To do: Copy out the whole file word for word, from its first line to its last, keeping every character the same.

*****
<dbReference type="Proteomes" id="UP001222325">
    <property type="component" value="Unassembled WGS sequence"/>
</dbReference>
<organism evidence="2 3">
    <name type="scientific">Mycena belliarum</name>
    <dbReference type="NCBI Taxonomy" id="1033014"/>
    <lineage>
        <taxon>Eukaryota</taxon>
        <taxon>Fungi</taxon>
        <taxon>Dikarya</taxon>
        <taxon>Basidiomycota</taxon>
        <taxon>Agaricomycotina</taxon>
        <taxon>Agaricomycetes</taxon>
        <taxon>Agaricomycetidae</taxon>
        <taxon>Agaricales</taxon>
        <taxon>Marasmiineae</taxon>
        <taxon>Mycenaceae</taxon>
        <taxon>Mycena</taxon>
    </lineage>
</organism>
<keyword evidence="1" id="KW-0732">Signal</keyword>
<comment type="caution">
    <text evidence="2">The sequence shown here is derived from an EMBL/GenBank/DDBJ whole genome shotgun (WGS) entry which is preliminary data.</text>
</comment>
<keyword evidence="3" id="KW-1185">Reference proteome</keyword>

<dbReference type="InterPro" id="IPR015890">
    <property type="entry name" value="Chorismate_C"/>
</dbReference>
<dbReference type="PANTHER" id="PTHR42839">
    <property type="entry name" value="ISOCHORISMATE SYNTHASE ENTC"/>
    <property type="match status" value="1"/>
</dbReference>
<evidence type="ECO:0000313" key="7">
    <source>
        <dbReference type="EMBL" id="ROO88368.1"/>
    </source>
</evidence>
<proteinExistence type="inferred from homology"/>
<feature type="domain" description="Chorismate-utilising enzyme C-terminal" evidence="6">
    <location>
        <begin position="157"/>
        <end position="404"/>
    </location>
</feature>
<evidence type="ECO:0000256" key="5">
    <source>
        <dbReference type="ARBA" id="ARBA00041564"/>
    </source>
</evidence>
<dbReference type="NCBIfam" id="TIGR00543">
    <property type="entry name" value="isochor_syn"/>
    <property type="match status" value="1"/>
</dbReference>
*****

<dbReference type="Proteomes" id="UP001222325">
    <property type="component" value="Unassembled WGS sequence"/>
</dbReference>
<organism evidence="2 3">
    <name type="scientific">Mycena belliarum</name>
    <dbReference type="NCBI Taxonomy" id="1033014"/>
    <lineage>
        <taxon>Eukaryota</taxon>
        <taxon>Fungi</taxon>
        <taxon>Dikarya</taxon>
        <taxon>Basidiomycota</taxon>
        <taxon>Agaricomycotina</taxon>
        <taxon>Agaricomycetes</taxon>
        <taxon>Agaricomycetidae</taxon>
        <taxon>Agaricales</taxon>
        <taxon>Marasmiineae</taxon>
        <taxon>Mycenaceae</taxon>
        <taxon>Mycena</taxon>
    </lineage>
</organism>
<keyword evidence="1" id="KW-0732">Signal</keyword>
<comment type="caution">
    <text evidence="2">The sequence shown here is derived from an EMBL/GenBank/DDBJ whole genome shotgun (WGS) entry which is preliminary data.</text>
</comment>
<keyword evidence="3" id="KW-1185">Reference proteome</keyword>

<dbReference type="InterPro" id="IPR015890">
    <property type="entry name" value="Chorismate_C"/>
</dbReference>
<dbReference type="PANTHER" id="PTHR42839">
    <property type="entry name" value="ISOCHORISMATE SYNTHASE ENTC"/>
    <property type="match status" value="1"/>
</dbReference>
<evidence type="ECO:0000313" key="7">
    <source>
        <dbReference type="EMBL" id="ROO88368.1"/>
    </source>
</evidence>
<proteinExistence type="inferred from homology"/>
<feature type="domain" description="Chorismate-utilising enzyme C-terminal" evidence="6">
    <location>
        <begin position="157"/>
        <end position="404"/>
    </location>
</feature>
<evidence type="ECO:0000256" key="5">
    <source>
        <dbReference type="ARBA" id="ARBA00041564"/>
    </source>
</evidence>
<dbReference type="NCBIfam" id="TIGR00543">
    <property type="entry name" value="isochor_syn"/>
    <property type="match status" value="1"/>
</dbReference>